Abbe’s rule and conventional microscopy

The theory of image formation was proposed by Ernst Abbe. The theory suggests that an image arises from a diffraction process, specifically when incoming light waves from an object are diffracted by an objective lens (Hecht, 2016). Abbe found that a larger aperture—and thus, a higher numerical aperture (NA)—results in a higher resolution, as described in the following simple equation:

d = 0.61 λ N A

The NA also affects the resolution in the z (axial) direction:

d z = 2 λ N A 2

Another way of describing the resolution of a microscope is the point spread function (PSF), which corresponds to an image of an infinitesimal object blurred by diffraction. The size of the PSF reflects the resolution of the imaging system in terms of both the theoretical and experimental limits. Usually, the full width at half maximum (FWHM) of the PSF matches Abbe’s rule. In an invariant space system (i.e., an aberration-free system such that the PSF is the same everywhere), one can think of an image as a convolution of the imaged object and the PSF (Hecht, 2016).

Effectively, in the field of neuroscience, two enhanced green fluorescent protein (EGFP)-expressing dendrites separated by a lateral distance of less than approximately 205 nm will appear as a continuous structure. Worse, neuronal structures separated by less than approximately 465 nm of axial space will appear to be in physical contact even under ideal conditions when the objects exist on a single imaging plane.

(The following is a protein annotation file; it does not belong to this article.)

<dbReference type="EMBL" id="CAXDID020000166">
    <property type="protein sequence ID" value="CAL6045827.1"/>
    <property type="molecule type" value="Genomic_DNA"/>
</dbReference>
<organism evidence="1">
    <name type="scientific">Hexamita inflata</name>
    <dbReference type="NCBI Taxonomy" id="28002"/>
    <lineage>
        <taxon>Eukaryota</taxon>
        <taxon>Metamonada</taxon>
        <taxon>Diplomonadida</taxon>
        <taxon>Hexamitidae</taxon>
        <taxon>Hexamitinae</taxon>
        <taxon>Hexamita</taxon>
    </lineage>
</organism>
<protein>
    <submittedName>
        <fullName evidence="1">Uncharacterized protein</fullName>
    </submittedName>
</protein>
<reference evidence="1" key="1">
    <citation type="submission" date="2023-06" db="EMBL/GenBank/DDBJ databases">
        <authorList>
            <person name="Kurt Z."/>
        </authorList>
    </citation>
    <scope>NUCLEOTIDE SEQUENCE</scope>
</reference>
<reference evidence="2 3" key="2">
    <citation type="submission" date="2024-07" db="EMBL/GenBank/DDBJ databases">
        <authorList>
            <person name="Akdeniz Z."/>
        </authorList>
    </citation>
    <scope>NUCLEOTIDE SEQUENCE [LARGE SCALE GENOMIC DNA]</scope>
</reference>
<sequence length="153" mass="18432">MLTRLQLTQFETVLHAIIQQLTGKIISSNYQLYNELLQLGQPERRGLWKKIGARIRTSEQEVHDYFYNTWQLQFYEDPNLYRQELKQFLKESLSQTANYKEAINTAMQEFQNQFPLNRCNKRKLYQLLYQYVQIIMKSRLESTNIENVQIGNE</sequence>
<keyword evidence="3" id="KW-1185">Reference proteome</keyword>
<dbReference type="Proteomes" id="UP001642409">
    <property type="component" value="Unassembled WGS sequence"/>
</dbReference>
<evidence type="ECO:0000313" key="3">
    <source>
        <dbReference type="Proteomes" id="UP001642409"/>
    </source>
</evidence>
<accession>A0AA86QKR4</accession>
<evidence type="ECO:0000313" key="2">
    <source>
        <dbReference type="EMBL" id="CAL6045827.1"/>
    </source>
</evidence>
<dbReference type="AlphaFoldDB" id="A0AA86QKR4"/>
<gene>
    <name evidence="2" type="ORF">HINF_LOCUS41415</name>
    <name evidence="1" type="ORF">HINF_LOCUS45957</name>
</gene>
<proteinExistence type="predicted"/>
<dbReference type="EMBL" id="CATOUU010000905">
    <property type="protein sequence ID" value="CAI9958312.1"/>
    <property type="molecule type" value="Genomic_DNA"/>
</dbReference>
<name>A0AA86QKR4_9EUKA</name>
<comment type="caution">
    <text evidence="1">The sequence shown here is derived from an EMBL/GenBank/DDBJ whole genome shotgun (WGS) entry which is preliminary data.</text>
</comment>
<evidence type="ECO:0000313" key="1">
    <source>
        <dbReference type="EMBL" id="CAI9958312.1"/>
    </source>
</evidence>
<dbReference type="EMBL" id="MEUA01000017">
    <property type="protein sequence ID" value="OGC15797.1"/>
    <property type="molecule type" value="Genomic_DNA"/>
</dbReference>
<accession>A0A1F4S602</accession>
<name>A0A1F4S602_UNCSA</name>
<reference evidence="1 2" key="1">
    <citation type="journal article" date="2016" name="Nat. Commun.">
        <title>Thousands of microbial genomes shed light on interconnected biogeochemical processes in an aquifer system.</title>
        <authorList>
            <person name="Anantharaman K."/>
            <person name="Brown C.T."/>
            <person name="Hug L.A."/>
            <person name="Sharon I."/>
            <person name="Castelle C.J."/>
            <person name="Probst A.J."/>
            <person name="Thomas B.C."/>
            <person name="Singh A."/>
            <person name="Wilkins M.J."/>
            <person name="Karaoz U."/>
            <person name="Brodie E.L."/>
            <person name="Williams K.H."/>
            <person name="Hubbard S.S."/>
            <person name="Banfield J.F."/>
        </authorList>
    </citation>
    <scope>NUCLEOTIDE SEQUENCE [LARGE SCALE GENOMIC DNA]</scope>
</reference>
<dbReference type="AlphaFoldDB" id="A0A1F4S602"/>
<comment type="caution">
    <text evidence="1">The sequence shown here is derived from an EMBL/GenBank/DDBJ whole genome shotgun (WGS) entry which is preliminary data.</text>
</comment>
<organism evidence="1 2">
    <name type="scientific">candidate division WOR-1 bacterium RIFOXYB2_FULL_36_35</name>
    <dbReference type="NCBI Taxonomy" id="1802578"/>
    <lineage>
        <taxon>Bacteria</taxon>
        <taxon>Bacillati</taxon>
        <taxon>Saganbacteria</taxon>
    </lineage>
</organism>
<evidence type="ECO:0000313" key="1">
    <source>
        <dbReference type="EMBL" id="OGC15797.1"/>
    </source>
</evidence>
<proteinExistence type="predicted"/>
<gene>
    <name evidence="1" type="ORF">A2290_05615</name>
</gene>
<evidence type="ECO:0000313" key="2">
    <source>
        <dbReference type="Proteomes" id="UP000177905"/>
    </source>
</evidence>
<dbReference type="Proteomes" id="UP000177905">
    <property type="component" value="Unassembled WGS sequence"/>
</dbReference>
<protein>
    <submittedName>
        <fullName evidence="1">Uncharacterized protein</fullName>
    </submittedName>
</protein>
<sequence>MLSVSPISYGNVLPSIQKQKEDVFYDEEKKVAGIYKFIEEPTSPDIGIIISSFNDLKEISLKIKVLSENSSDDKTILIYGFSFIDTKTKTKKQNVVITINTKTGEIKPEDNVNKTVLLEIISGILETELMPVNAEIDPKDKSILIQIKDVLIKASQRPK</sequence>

In practice, however, because most neurons have radially oriented neurites, the objects on the focal plane are often obscured by out-of-focus structures. Therefore, an imaging method that can selectively produce clear images of the focal plane within thick brain tissue is required. This is one of the critical reasons why confocal laser scanning microscopy is such a widely adopted imaging tool in neuroscience. In confocal microscopy, optical sectioning is achieved by illuminating an object with focused laser light and detecting the light through a pinhole that eliminates light originating from out-of-focus points. Despite this advantage, confocal microscopy is not appropriate for studying connectivity due to its insufficient resolution, especially along the axial dimension. Many imaging methods have been developed and adopted for neural circuit reconstruction to circumvent this insufficient resolution while preserving the advantages of FM.

Physical methods to circumvent the resolution problem